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Five, then I've been mislead. A member of one of the ofrums said they went by the Hunter yard and it was padlocked and closed. This was followed by news that they had filed for bankruptcy and subsequently, the new owners bought the assets of the company and were re-opening it again, with no mention that they were also buying the liabilities, specifically, no mention that they would honor existing contracts or warranties.

If that's incorrect, then that's incorrect. As you say you've actually spoken to the new owner, it would seem that you've got better information.

Have you seen any specific citation that the new company IS honoring past liabilities, including purchase contracts for existing hulls, and warranty expenses? It would seem that they should have been very proud to announce that, if that were the case.

I missed the memo?
I don't think you missed any memo.

When I said that he bought the company intact, I meant he kept key personnel, and is operating the same mfg plant, and thus probably using the same production techniques. If you define "intact" as acquiring all assets plus all liabilities, then I doubt that's what happened, because that's not how bankruptcy works. I'm not a lawyer, but I've been around business enough to know that the whole purpose of bankruptcy liquidation is to separate the assets from the liabilities, sell the assets, and distribute the sale proceeds to the creditors (often pennies on the dollar). Without separating the liabilities out, there would be no buyers. If there were buyers willing to buy the company with the liabilities, then the company would be sold without going through bankruptcy.

So in the strictly legal sense (as this non-lawyer views it), Marlow probably acquired the assets and shed the liabilities. And, sorry for the owners, but that probably means he is under no legal obligation to honor warranties of the pre-bankruptcy entity. Warranties are almost never honored in bankruptcy unless you have a specific monetary claim, and then you file your claim as a creditor and wait in line to get your pennies on the dollar. The auto bailout was an exception, but that was the extraordinary case of the US Govt providing the debtor-in-possession financing, which means they could require (and provide the money for) continuation of the warranties for cars sold before the bankruptcy.

This is all speculative on my part, since I did not get a memo either. If someone with specific knowledge of Marlow-Hunter's business situation wants to correct me, that's great.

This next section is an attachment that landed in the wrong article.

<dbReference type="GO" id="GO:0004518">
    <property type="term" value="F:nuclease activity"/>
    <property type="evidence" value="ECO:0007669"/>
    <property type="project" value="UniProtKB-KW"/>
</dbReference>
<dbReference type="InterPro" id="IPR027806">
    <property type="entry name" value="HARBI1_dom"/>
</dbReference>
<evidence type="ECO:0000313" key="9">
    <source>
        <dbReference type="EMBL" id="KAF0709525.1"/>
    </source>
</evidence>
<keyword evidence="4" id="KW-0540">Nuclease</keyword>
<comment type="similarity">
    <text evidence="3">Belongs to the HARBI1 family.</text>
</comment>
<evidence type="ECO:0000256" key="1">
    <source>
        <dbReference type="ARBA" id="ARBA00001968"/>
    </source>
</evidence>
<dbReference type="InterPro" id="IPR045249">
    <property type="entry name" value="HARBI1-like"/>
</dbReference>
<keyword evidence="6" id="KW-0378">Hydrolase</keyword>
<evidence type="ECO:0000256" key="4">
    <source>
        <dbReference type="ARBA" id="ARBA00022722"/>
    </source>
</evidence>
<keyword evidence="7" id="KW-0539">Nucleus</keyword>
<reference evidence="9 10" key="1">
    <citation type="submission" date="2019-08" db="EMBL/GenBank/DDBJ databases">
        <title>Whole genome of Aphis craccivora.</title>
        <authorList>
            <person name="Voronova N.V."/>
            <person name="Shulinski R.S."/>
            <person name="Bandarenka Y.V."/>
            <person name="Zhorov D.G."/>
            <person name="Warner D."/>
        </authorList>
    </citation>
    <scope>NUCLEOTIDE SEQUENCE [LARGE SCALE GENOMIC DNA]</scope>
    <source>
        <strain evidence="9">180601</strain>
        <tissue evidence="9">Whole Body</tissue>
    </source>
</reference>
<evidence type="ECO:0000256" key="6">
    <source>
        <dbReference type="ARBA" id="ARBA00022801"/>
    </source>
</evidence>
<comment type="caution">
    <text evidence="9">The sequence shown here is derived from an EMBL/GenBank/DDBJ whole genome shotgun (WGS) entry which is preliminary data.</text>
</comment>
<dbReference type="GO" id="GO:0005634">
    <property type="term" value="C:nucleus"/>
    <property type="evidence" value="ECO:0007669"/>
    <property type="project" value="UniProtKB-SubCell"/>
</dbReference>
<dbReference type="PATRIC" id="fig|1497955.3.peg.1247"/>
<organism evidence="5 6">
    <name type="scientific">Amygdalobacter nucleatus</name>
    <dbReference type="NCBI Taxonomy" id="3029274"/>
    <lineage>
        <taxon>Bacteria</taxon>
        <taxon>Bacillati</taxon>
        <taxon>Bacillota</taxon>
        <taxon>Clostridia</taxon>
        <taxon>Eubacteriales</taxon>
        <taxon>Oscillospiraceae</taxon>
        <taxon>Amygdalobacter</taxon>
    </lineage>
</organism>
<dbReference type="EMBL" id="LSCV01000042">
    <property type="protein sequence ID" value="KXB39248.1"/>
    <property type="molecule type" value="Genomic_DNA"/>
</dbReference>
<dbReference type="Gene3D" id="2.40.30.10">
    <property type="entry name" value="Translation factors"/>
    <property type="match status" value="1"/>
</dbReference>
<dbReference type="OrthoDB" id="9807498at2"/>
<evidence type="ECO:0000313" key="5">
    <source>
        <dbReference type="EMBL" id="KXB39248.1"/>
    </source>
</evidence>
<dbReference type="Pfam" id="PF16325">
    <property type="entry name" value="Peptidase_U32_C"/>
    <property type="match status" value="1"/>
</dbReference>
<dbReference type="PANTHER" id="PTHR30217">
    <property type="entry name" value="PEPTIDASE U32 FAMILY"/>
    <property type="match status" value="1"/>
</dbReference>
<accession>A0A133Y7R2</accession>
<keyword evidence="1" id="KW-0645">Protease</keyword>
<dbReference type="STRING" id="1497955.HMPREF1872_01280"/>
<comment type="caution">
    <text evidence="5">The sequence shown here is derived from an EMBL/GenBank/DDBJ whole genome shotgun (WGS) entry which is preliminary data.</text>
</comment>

As for the padlocked plant, I read somewhere that they had gone to a 4-day workweek during the downturn, so perhaps your friend visited them during a hiatus in production.
 

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Discussion Starter #16 (Edited)
You really need to do some more research Matt. You are throwing statements around that are not correct. You should not rely on the yard "experts", who may not know any better than you do. In addition, the yard experts may not have your best interests in mind. Some yards do things to generate continuing business for themselves.

You are equating 5200 with epoxy, which is an erroneous comparison. The tensile strength of epoxy is more than 10 times stronger than the tensile strength 3M 5200.

3M 4200 is designed to cure faster, at a loss of some strength compared to 3M 5200. There is no difference in flexibility with 3M 5200.

A keel should not be bedded with epoxy, period. 3M 5200 would be the correct adhesive for bedding the keel and would allow the keel to drop after the bolts are loosened.
Perhaps and I never claimed expertise. My wife and I agonized over the decision on what to put the keel back on with. The problem with 5200 is it is meant to be a permanent adhesive. Yes, it is more flexible than epoxy but it still forms a bond that is not meant to be separated.

Originally, Hunter told us this was a 5200 bond. And the yard dogs were cursing at that prospect as it was as it was going to involve chisels, knives and cursing. Yes, the keel will eventually drop with 5200 once you "persuade" enough of it apart from the surfaces it is bonding but it is going to take laminate away with it. That is what they had prepared us for and the big unknown in the job was the amount of stub that was going to come off with the keel.

The yard guys were talking us out of the keel drop right up until we found the water in the keel bolt tunnels and black organic mess that had gathered under the rear backing plates. That cinched the guess that it was, in fact, water intrusion from the keel and not another source. They weren't blindly accepting our (considerable) amount of money because we said we needed to drop the keel. Trust me, we did not want to do it.

They were quite stunned to see a white joint line rather than a bead from a 5200 bed. A bit of a blessing in the sense having to saw the keel off minimized the amount of damage to the stub. There was no guessing how much 5200 was going to remove once the keel let go. And we were told there was a possibility the damage could ruin the boat.

The 5200/4200 decision hinged on strength and the possibility of being back in the yard again if something else went wrong. A hard grounding, another leak, who knows? If we weren't sacrificing much strength between 4200 and 5200 and 4200 won't rip off fiberglass in the event we need to do this again, it was a clear winner.

At the end of the day, we have to be comfortable with the quality of the repair. We've been in regular contact with the yard and will be having things checked again at the end of the season when the boat comes out for how the keel joint is doing on the outside and checking up on the torque on the bolts.